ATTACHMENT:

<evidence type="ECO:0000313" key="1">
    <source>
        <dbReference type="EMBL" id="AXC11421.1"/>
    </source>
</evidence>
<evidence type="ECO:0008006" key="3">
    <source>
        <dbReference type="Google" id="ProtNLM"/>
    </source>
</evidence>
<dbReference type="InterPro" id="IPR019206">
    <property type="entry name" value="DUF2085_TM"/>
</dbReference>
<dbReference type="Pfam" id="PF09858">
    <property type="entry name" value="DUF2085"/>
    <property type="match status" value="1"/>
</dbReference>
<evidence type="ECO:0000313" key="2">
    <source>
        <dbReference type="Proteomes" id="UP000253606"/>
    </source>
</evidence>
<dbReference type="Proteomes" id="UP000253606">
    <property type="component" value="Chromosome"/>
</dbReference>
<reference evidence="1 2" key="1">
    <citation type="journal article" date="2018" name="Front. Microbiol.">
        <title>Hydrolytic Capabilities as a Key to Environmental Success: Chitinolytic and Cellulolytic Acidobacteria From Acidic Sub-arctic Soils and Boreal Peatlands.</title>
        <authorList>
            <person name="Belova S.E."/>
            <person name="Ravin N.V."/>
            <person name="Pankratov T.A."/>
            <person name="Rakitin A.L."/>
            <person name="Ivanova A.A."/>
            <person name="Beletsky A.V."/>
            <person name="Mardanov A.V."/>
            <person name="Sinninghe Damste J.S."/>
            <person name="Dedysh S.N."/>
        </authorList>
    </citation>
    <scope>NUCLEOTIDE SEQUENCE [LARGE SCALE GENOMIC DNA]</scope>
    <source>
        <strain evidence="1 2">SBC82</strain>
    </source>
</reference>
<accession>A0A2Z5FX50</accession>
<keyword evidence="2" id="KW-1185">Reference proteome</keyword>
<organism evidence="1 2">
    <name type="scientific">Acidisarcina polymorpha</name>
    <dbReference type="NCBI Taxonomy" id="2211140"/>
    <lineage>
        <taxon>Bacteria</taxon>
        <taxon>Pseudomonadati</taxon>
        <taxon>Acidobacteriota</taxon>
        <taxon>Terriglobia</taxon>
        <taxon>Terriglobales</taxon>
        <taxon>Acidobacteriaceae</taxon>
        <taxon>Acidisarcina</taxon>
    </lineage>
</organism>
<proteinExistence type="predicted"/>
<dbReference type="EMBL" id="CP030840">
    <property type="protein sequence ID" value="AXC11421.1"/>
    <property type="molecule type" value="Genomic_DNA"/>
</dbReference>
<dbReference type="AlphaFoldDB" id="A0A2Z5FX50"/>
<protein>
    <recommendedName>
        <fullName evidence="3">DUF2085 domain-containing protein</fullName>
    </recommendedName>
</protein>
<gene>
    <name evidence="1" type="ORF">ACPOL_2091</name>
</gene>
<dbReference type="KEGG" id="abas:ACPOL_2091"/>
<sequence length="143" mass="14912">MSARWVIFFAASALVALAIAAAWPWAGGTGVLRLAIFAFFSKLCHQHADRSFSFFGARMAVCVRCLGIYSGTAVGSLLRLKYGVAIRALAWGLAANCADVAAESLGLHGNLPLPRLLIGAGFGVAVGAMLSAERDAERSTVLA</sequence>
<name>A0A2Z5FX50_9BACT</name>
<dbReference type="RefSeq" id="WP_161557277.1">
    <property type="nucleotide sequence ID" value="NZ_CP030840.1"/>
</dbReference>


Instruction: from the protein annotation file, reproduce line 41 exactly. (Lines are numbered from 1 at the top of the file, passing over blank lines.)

    <scope>NUCLEOTIDE SEQUENCE [LARGE SCALE GENOMIC DNA]</scope>